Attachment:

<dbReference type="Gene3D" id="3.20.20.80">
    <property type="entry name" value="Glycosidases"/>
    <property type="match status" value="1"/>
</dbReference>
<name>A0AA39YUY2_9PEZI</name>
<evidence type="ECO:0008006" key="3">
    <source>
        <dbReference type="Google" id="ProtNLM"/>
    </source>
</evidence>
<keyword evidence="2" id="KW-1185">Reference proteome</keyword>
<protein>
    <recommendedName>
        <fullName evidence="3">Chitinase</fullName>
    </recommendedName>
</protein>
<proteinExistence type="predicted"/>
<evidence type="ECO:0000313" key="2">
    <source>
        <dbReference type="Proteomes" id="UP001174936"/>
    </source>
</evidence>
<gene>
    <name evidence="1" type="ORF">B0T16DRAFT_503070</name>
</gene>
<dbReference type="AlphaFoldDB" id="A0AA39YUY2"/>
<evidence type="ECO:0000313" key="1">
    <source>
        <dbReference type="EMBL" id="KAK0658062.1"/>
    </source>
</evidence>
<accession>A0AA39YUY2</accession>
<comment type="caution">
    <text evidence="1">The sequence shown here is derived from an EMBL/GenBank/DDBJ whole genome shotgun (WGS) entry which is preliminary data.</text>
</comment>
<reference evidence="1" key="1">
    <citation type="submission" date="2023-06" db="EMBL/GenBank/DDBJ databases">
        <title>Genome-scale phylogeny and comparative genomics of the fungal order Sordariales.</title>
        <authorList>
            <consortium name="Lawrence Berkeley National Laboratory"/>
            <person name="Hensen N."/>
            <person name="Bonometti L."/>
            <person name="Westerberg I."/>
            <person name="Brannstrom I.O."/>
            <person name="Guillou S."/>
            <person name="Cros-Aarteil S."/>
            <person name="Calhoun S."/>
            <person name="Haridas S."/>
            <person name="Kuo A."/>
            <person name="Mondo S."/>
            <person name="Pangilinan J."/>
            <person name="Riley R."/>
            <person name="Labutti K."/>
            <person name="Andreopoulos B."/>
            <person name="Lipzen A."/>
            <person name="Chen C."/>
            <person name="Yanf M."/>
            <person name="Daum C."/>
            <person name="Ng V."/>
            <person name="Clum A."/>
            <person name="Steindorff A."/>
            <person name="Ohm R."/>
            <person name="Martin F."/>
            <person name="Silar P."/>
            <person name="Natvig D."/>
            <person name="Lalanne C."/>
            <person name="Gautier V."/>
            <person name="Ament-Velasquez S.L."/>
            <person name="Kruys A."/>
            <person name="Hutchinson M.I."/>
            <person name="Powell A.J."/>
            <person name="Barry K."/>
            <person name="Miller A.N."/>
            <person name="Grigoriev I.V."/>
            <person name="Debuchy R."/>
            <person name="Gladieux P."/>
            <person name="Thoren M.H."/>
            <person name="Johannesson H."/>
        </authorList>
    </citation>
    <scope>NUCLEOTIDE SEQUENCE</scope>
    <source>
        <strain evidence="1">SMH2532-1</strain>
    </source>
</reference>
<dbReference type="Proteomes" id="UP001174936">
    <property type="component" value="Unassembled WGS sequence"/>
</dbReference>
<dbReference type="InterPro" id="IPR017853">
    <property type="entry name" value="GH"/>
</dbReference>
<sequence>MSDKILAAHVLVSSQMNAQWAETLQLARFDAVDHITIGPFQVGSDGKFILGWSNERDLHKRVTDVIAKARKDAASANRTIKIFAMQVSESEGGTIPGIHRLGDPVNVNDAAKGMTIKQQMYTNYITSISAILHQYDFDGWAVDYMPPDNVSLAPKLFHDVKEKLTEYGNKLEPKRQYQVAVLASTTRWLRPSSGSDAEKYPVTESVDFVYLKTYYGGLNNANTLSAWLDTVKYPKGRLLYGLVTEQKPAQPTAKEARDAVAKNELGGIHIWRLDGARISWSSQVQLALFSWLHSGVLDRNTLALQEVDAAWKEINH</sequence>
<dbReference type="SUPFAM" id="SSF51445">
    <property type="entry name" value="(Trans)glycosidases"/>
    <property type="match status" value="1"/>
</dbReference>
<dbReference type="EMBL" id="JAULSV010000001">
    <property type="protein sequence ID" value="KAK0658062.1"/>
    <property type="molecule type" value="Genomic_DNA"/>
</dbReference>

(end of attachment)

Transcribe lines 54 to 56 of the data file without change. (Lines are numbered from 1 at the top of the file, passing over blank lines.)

            <person name="Andreopoulos B."/>
            <person name="Lipzen A."/>
            <person name="Chen C."/>